A few years ago Julian Dibbell wrote a book called Play Money — Or, How I Quit My Day Job And Made Millions Trading Virtual Loot, which detailed the year he spent trying to win a bet with himself. The bet: that he could make more money by killing trolls and demons (or making armor) in Ultima Online than he ever had as a writer. Quirky concept, I agree, but the more you look into it the more interesting the idea gets, especially when you realize that the gold pieces used as currency by Ultima Online and other massively multiplayer online games (e.g., World of Warcraft, Eve Online or Lord of the Rings Online) are actually traded online in the same way that say, Brazil’s currency (the real) is. And many of the currencies from virtual worlds are more stable than those circulated by certain South American regimes.
There are a number of legal issues from virtual worlds that have superficial interest or — perhaps better stated — create the equivalent of cocktail party chatter for the intellectual property crowd. For example, in many online worlds you may chose to be an honorable member of the Thieves Guild, in which case it is perfectly acceptable for you to wander the world breaking into houses and stealing jewels and gold and artifacts — you’re a thief, after all, so it’s basically your job to act in this fashion — whereupon you can trade these items for something else in virtual reality (e.g., food, weapons, a horse, a house, etc.), or if you managed to get your hands on something truly exceptional you can simply list it on eBay and sell it for real dollars. So you’re stealing from people in virtual reality, fencing the goods on eBay, and pocketing the cash in your PayPal account, all tax free, since the IRS has no idea how to value what you’re doing. And did I mention it’s all perfectly legal?
Apart from the idea of a currency exchange (which makes sense when you realize that more than 10,000,000 people play World of Warcraft regularly, and many other MMOGs have over a million subscribers), these online worlds are rapidly changing the way intellectual property law works. Intellectual property, of course, deals with intangible assets, and thus dovetails perfectly with the concept of intangible worlds. Recently, though, the questions asked have been real brain twisters. For example, who owns the rights to your avatar — the “you” you created — in the online world? What if you upload a real photograph of yourself to the game server and the character you are playing actually bears your face — which you can actually do in Tiger Woods PGA Tour 10? What if the user agreement you signed (by clicking “I agree” when you logged on for the first time) says that all intellectual property in the game, including anything you create while using the game, remains the property of the corporation that owns the game? Who owns your avatar now? Most people never even read the user agreement, of course, but does the fact that it’s mandatory that you agree in order to play the game mean that it’s a contract of adhesion and can be voided, or does it mean you foolishly gave up your intellectual property rights in exchange for the privilege of being a half-elf ranger wandering the forests of Elfheim during the 22 hours a week you play the game?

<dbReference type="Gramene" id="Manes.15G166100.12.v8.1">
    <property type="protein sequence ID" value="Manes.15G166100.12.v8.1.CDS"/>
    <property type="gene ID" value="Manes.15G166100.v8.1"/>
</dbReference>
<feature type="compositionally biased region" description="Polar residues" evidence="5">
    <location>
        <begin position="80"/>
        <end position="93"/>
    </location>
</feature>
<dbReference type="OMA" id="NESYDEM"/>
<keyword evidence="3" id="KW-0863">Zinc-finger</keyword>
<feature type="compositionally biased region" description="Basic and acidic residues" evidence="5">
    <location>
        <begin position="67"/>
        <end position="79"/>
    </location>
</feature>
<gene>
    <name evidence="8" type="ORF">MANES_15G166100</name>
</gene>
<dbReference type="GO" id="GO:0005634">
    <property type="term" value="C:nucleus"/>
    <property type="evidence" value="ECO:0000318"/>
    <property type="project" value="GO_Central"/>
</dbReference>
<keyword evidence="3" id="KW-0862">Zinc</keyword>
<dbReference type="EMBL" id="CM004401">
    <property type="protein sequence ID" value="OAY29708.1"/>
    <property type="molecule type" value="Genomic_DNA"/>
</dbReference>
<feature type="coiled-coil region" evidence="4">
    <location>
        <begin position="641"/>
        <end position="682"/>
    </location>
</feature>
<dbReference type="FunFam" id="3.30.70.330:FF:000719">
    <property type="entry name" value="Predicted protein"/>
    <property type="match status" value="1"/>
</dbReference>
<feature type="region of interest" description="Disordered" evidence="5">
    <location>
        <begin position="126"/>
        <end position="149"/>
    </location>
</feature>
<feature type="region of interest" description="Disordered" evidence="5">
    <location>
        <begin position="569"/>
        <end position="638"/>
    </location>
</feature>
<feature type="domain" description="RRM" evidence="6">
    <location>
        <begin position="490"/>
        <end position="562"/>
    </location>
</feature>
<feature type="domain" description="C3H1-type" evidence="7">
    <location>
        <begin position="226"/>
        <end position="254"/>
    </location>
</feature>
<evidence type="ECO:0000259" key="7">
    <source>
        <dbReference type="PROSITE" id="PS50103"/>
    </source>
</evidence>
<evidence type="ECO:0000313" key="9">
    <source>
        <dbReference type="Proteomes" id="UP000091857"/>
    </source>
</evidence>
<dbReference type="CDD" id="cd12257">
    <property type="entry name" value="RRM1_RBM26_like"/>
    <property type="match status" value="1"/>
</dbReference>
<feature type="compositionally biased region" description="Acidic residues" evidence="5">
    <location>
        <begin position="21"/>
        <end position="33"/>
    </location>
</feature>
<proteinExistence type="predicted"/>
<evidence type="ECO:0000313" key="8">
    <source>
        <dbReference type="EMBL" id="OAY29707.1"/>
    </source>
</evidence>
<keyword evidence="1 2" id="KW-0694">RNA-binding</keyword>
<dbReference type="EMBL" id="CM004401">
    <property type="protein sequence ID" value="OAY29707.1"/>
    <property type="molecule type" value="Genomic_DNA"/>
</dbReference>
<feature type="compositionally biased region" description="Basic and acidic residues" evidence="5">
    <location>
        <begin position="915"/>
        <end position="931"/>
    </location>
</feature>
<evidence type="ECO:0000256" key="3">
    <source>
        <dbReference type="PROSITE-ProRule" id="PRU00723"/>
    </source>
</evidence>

If this sounds too theoretical, note that last year Taser International sued Second Life for trademark infringement because characters were using, and selling, virtual replicas of tasers in the game. Sounds silly, doesn’t it, until you find out that people pay $100 million to Linden Labs every year to buy Linden dollars so that they can clothe and feed their avatars in Second Life, and that the virtual reality gray market generates about $6 billion in revenue annually. And then someone tells you that Ben Folds Five actually did a live concert in Second Life (and you couldn’t hear it unless your avatar bought a ticket and attended), and Judge Richard Posner of the Seventh Circuit Court of Appeals has given lectures in Second Life, and Coke, Pepsi, Gap, Versace, Porsche, McDonald’s and all the other corporate sponsors are sniffing around figuring out how to protect and capitalize on their trademarks in these realms. Somehow, the more you look at it, the less silly it seems. Where real money stands to be made by playing with Monopoly money, the law perks up its ears and starts paying attention.
I am a commercial litigator and intellectual property lawyer in Orange County. Although my practice encompasses a wide variety of business disputes, I have a particular fondness for, and am prone to wax philosophical on, the subjects of copyright and trademark infringement in music, literature, art, and film.